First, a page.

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Two poems from Michael Brown

Aerodrome

It crops up in some out-of-date stuff
and I want to give it the time of day.
Year 9. Lesson 5. A word writhes

and fidgets to be up and off the page,
mothballed to some vague, undefined space.
They don’t want to know.

I contextualise, draw a diagram.
They watch the clock from half-closed eyes.
I try to catch myself in full flight,

hold on to that sepia note,
its stifled Greek root,
something out of mind.

 
 
 

Beginner’s Lore
After Nimue

She’s learned a thing or two from him.
I wonder at her self-absorption, her lack
of tact . But now she’s got a taste for this.

I want her wildfire spell, her body’s
dialect. That flow. She’s quick
but not quite yet on top of it —

a child still to think her skill apart.
She’s got Merlin where she wants him:
mesmerised. Takes in what she can’t analyse.

I want that art she does not know.

 
 
 

Michael’s work has been published widely including The Rialto, Butchers Dog, Lighthouse Journal, Other Poetry, Crannog, South Bank Poetry, Envoi, The North, Brittle Star, New Walk and The Interpreter’s House.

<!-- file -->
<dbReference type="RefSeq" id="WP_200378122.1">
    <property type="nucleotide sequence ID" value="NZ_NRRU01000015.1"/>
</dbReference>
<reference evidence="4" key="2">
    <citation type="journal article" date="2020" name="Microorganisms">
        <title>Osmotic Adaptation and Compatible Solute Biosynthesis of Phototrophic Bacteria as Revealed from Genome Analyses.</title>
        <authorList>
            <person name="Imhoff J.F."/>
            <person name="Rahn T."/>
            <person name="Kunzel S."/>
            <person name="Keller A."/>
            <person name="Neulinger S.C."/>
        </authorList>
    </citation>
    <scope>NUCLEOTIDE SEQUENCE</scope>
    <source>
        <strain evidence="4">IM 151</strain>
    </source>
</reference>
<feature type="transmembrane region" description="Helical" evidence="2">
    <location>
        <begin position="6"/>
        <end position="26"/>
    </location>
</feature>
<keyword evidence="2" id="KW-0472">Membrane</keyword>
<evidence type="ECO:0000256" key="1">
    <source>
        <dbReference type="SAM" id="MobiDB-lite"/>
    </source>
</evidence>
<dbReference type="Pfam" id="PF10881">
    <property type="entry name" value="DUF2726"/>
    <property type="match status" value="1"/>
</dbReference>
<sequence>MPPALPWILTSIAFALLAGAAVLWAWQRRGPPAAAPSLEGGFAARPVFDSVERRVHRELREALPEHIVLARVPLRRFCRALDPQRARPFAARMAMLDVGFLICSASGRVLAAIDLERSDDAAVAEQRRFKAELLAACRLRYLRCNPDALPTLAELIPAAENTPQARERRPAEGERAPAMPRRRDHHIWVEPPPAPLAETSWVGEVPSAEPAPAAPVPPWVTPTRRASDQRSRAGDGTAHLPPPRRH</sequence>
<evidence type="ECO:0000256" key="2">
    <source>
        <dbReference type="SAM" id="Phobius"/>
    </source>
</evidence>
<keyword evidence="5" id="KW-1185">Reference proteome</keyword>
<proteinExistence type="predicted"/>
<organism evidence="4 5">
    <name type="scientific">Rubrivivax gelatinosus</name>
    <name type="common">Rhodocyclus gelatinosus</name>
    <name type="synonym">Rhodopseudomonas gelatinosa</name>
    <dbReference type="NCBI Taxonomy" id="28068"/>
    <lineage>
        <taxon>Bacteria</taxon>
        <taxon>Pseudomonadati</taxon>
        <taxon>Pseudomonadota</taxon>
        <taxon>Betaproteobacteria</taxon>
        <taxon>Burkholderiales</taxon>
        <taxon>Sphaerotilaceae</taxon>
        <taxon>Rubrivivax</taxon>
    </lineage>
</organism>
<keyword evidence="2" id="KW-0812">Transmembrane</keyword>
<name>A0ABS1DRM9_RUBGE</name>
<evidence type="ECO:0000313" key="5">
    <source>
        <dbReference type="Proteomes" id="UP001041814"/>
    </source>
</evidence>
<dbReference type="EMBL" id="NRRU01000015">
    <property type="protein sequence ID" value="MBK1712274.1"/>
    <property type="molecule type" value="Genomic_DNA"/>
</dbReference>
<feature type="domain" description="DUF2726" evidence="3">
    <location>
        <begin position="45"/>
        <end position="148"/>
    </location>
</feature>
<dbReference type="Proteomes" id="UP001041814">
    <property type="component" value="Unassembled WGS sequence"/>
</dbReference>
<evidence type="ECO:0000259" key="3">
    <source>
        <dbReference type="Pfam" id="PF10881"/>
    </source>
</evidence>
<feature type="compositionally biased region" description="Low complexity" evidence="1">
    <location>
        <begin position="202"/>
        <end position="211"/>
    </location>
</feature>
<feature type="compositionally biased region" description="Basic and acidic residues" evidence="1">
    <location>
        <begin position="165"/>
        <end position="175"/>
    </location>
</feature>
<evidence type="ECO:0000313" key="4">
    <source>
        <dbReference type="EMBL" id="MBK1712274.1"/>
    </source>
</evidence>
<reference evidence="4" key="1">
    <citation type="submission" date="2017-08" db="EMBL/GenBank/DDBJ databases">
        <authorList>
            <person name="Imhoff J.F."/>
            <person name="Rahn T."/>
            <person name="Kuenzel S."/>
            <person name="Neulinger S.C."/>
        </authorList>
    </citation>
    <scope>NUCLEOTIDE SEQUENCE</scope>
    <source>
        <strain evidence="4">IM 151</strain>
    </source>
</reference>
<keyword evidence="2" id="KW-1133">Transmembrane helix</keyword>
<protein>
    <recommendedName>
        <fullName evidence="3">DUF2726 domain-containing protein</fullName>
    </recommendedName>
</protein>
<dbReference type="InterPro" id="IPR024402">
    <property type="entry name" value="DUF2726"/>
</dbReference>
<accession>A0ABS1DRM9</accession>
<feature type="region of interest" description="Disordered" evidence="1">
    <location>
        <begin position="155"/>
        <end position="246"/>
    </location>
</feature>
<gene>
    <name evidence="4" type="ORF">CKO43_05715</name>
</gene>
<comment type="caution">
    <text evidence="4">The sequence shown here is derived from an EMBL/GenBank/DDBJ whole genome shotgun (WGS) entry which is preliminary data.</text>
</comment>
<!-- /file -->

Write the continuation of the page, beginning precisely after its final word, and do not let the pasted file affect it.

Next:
He was shortlisted for the Bare Fiction Collection prize Judged by Andrew Mcmillan in 2015

In 2014 he won the Untold London Brazen Valentine Competition with his poem, From Hungerford Bridge, Looking East.

He was placed third in the York Poetry Prize, 2015, with the poem Water Lilies and he recently collaborated with the Liverpool poet Maria Isakova Bennett in projects at the Walker Gallery as part of Light Night.

The pamphlet, Undersong (2014) is available from Eyewear Publishing. Michael is currently working towards a first collection.

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3 thoughts on “Two poems from Michael Brown”

  1. Two wonderful poems, each asking to be read again and again.
    Aerodrome, I think we’ve all been in that place as a child, and don’t realise it until later.
    Beginner’s Lore, an apt poem for today, in view of the SATs
    Both poems set me thinking, and I find that is always a good thing.

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